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Forumization and Its Malcontent

The Forum in Rome, as imagined in an artist's rendering.

The Forum in Rome, as imagined in an artist’s rendering.

In December of 2011 I participated in a total of four photo-specific forums, all by invitation of the forum hosts. Two of them I joined because they promised extended, substantive discussion of the text of my November 2011 London lecture, “Dinosaur Bones: The End (and Ends) of Photo Criticism,” the other two out of collegial courtesy. Three of these were small-group situations, fewer than a dozen voices in each; the fourth was massive, more than 3000 registered members. I considered participation in them a sort of holiday-season fling.

I got out of these fairly quickly; three of them restricted themselves to a concurrent 2-week schedule, and I stayed in the fourth for only five days. The experience, brief as it was, confirmed what I’d learned the last time I’d joined in such a collective environment, back in 1999-2000: (a) forums inevitably descend to the level of the lowest common denominator of their participants, and (b) forums can suck up energies more fruitfully expended elsewhere, easily turning into rabbit holes down which you disappear.

forum_She-He_1bWithout identifying the several forums, or naming their participants, I wrote about the style and substance of what went on in those environments in a series of posts. I also invited in a guest, the photographer and writer Ken Schles, whose posting of a link to the text of my “Dinosaur Bones” lecture led to my involvement in one of the forums. You’ll find my commentaries, and his, at the links below, the most recent first.

● Forumization and Its Malcontent, 6 (11/19/13). In which I discuss sock puppets, webweasels, and the abusive uses of of photography enabled by digital imaging, social media, and the internet.

● Forumization and Its Malcontent, 5 (11/14/13). In which I discuss the movement to eliminate anonymous commenting at assorted online publications, thus closing the doors on nameless trolls and threadjackers.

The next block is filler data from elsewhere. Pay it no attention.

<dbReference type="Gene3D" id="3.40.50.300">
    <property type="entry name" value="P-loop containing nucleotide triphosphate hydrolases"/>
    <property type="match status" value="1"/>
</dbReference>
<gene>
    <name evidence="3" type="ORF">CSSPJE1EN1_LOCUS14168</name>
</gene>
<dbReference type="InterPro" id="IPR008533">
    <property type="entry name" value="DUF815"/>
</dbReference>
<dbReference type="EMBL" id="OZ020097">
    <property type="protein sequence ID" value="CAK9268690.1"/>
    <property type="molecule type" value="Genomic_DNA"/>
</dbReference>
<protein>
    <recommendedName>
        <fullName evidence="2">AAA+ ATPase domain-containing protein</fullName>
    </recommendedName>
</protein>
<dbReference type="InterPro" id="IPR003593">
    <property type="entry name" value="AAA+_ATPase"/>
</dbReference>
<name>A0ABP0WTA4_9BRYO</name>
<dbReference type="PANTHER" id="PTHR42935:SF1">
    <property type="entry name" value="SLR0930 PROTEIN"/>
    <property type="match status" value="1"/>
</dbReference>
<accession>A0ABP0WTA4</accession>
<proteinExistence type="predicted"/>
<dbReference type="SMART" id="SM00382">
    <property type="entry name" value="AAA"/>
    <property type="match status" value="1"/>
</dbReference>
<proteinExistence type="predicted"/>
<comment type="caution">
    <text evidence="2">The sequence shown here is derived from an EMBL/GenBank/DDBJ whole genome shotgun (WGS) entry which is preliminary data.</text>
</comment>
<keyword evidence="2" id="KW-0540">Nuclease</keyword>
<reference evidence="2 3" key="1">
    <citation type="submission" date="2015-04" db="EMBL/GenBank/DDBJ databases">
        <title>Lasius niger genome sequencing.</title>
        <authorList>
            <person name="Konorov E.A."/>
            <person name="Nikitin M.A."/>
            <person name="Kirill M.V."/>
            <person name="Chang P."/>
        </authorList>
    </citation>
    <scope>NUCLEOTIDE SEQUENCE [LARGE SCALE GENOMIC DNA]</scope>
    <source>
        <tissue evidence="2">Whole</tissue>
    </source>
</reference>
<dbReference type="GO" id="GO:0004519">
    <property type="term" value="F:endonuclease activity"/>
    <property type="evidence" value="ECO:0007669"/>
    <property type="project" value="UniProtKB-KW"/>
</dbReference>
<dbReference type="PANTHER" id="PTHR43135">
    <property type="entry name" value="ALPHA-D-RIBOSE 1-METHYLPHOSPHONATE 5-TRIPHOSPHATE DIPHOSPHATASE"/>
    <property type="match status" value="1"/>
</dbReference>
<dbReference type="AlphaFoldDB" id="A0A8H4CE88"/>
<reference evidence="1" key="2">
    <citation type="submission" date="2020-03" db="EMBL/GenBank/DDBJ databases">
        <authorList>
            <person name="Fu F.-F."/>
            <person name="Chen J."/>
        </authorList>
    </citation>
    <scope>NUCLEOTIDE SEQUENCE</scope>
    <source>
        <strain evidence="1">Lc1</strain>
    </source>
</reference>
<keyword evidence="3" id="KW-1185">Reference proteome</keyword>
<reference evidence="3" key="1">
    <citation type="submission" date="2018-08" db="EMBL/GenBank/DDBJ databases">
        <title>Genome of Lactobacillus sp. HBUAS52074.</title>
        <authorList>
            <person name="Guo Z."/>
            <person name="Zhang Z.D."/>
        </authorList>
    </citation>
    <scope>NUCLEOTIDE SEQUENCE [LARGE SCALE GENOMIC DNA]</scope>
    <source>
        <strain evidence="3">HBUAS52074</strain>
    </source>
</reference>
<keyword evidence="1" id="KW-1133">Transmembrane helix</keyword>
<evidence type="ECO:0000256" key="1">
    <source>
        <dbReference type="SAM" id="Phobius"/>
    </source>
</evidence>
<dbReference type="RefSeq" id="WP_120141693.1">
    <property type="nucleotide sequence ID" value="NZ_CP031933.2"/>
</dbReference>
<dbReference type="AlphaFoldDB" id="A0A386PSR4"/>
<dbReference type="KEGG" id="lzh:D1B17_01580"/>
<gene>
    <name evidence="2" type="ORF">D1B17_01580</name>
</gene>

● Guest Post 9(b): Ken Schles on “Infinite Stupidity” (1/29/12). In which Schles argues for the ongoing value of informed critical response, over and above crowdsourced insight, concluding that “critical commentary and critical thinking is required now, more than ever.”

● Guest Post 9(a): Ken Schles on “Infinite Stupidity” (1/25/12). In which Schles considers what he terms “the dwindling public space for a serious critical conversation about photography” from his perspective as a photographer and maker of artist’s books.

Forumization and Its Malcontent, 4 (1/12/12). In which I discuss my exeunt from that particular forum, pursued by bear, and offer some tentative structural and managerial guidelines that might tempt me to join another forum in the future.

forum_She-He_1cForumization and Its Malcontent, 3 (1/9/12). In which I address several issues raised by the threadjacker in question, one Natalie Arriola, who insists on identifying herself while asserting that “All opinions hold equal weight” and asking “What makes the opinion of a certain highly informed person more valid than that of someone who is not informed?”

Forumization and Its Malcontent, 2 (1/6/12).  In which I concentrate on the quality or lack thereof of the content of the forums in questions, and discuss the inherent risk of “threadjacking” by participants with other agendas. Includes a sidebar on media manipulation of women’s body images and the importance of developing one’s own inner photo critic.

Forumization and Its Malcontent, 1 (1/3/12). In which I sketch my earlier forum experience at the turn of the century, synopsize the fresh encounter, and point to what I see as fundamental problems in quality control for such platforms.

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